Kufs Disease

Author: Erica Salvatico
Date: 30/01/2014



Neuronal ceroid lipofuscinosis (NCL) is the general name for a family of at least eight genetically separate neurodegenerative disorders that result from excessive accumulation of lipopigments (lipofuscin) in the body's tissues. These lipopigments are made up of fats and proteins. Their name comes from the word stem lipo-, which is a variation on "lipid" or "fat", and from the term pigment, used because the substances take on a greenish-yellow color when viewed under an ultraviolet light microscope. These lipofuscin materials build up in neuronal cells and many organs, including the liver, spleen, myocardium, and kidneys.

Kufs disease is an adult type of inherited neurodegenerative neuronal ceroid lipofuscinosis, where lipopigments accumulate specifically in the nervous tissue, causing progressive motor and cognitive deficits. The particularity of Kufs disease is that it very rarely affects vision, or does not affect it at all.

Fig. 1 Types of neuronal ceroid lipofuscinosis

Kufs Disease (Type A and B); Oct 2012

Neuronal Ceroid Lipofuscinosis; Sep 2013

Neuronal Ceroid Lipofuscinosis; Jan 2014


Collectively, all forms of NCL affect an estimated 1 in 100.000 individuals worldwide. NCLs are more common in Finland, where approximately 1 in 12.500 individuals have the condition. Kufs disease is thought to represent 1.3-10% of all NCLs.

How common is Kufs Disease? (From Kufs Disease); Sep 2013

Signs and Symptoms

Kufs disease is a very rare disorder marked initially by progressive weakness with diminished muscle coordination, seizures, rapid involuntary jerky movements (chorea) and, rarely, blindness. This disorder can be inherited as either a dominant or recessive trait and is usually slowly progressive.

Neurological symptoms of Kufs disease can resemble mental illness. Confusion, stupor or psychotic behavior may mark the onset, leading to mental retardation and generalized convulsions. These symptoms are due to excess pigment in fat (lipofuscins) that accumulate in the brain.

Fig. 2 Infantile neuronal ceroid lipofuscinosis

People with Kufs disease may present with a skin disorder involving dryness, roughness and/or scaliness (ichthyosis vulgaris). This condition arises as a result of excess production and/or retention of keratin (one of the principal components of skin).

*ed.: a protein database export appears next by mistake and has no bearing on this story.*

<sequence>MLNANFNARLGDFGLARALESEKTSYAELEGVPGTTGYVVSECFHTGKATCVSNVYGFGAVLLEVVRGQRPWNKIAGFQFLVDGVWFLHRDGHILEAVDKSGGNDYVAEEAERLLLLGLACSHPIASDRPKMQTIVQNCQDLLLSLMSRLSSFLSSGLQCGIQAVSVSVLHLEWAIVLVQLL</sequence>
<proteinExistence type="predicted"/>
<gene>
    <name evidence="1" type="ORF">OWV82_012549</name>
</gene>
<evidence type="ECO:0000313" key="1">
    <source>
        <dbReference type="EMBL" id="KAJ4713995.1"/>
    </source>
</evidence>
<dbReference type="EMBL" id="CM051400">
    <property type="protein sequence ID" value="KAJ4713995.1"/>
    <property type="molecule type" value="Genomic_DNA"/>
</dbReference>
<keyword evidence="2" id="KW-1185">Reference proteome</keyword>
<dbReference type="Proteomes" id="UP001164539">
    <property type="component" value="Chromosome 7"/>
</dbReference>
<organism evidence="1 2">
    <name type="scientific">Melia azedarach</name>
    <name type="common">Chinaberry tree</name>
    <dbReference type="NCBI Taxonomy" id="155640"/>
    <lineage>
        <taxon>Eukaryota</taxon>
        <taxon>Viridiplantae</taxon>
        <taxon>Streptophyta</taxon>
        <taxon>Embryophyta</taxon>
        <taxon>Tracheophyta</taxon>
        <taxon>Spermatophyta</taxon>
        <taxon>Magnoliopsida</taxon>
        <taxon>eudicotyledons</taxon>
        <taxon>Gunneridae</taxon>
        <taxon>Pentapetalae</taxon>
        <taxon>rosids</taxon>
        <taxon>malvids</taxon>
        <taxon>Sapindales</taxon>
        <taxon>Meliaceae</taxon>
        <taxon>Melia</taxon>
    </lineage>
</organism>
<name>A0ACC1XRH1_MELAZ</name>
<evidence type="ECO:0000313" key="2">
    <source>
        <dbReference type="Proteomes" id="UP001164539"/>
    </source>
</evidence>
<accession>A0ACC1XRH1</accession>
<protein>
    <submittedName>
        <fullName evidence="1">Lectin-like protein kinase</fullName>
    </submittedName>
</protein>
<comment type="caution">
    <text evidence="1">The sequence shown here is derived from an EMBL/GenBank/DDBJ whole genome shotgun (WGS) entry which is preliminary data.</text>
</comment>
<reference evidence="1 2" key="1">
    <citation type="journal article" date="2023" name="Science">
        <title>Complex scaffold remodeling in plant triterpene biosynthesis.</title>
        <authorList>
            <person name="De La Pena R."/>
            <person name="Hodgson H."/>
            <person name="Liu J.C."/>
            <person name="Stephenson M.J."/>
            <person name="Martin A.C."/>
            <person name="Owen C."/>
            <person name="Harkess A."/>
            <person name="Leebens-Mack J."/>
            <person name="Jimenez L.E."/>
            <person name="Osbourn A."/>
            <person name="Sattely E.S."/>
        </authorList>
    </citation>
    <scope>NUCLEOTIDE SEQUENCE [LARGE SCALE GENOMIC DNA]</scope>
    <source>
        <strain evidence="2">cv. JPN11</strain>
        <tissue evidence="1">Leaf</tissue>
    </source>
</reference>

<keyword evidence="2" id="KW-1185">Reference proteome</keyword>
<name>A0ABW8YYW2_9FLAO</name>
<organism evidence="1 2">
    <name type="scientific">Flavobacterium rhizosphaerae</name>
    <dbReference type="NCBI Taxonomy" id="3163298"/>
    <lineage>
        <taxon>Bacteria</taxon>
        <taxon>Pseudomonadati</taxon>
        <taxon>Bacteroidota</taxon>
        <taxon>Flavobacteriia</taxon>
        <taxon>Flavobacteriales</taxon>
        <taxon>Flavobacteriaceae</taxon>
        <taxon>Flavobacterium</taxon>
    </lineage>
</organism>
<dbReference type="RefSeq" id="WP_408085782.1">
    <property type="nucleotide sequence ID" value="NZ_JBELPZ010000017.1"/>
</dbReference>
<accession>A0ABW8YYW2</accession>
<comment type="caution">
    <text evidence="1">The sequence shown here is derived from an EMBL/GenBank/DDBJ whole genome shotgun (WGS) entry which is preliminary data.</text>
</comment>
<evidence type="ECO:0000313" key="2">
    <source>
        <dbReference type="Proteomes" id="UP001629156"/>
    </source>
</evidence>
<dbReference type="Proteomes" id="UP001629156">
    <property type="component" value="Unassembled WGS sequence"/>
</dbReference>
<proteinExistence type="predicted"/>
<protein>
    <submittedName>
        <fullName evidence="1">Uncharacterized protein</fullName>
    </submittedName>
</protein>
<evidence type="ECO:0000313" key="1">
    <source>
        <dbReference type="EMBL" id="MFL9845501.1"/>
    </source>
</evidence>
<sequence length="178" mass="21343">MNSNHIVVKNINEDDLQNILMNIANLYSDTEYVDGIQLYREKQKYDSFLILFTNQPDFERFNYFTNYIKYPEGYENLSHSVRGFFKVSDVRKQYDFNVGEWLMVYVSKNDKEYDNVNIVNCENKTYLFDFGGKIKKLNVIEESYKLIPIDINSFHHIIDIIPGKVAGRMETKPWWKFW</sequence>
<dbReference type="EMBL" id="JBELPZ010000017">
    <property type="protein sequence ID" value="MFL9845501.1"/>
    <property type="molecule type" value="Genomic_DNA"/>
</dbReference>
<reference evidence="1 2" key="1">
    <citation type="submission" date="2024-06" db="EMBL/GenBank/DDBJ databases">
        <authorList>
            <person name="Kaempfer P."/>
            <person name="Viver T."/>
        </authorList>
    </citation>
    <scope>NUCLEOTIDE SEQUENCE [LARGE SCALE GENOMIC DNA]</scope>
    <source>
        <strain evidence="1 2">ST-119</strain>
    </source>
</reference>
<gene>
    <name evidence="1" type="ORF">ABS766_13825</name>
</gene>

The clinical manifestations of Kufs disease usually appear approximately at age 30, but the range of onset age spans from adolescence to late adulthood. The signs and symptoms of Kufs disease worsen over time, and affected individuals usually survive about 15 years after the disorder begins.

Kufs Disease; May 2008

Molecular Basis

The molecular basis of Kufs disease is not completely understood, whereas a series of genes accounting for most of the childhood-onset forms of neuronal ceroid lipofuscinosis (NCL) have been identified.

Mutations in the CLN6 or PPT1 gene are related with Kufs disease type A and mutations in the DNAJC5 or CTSF gene are related with Kufs disease type B. Most of the proteins or enzymes produced from these genes are involved in breaking down proteins or clearing unneeded materials from cells.

Mutations in the CLN6, PPT1, DNAJC5, or CTSF gene usually reduce the activity of the gene or impair the function of the protein or enzyme produced from the gene. In many cases, these mutations cause incomplete breakdown of certain proteins and other materials. These materials accumulate in the lysosome, forming fatty substances called lipopigments. In Kufs disease, these accumulations occur in nerve cells in the brain, resulting in cell dysfunction and eventually cell death. The progressive death of neurons leads to the signs and symptoms of Kufs disease.

Fig. 3 Retention of Nissl bodies and lipfuscin by extracted motor neurons isolated from human lumbar spinal cord and stained with methylene blue. The pink structures (small arrows) are Nissl bodies and the blue and yellow structures are lipofuscin granules (large arrow)

Some people with either type of Kufs disease do not have an identified mutation in any of these four genes. In these individuals, the cause of the condition is unknown.

Mechanisms of Lysosomal Degradation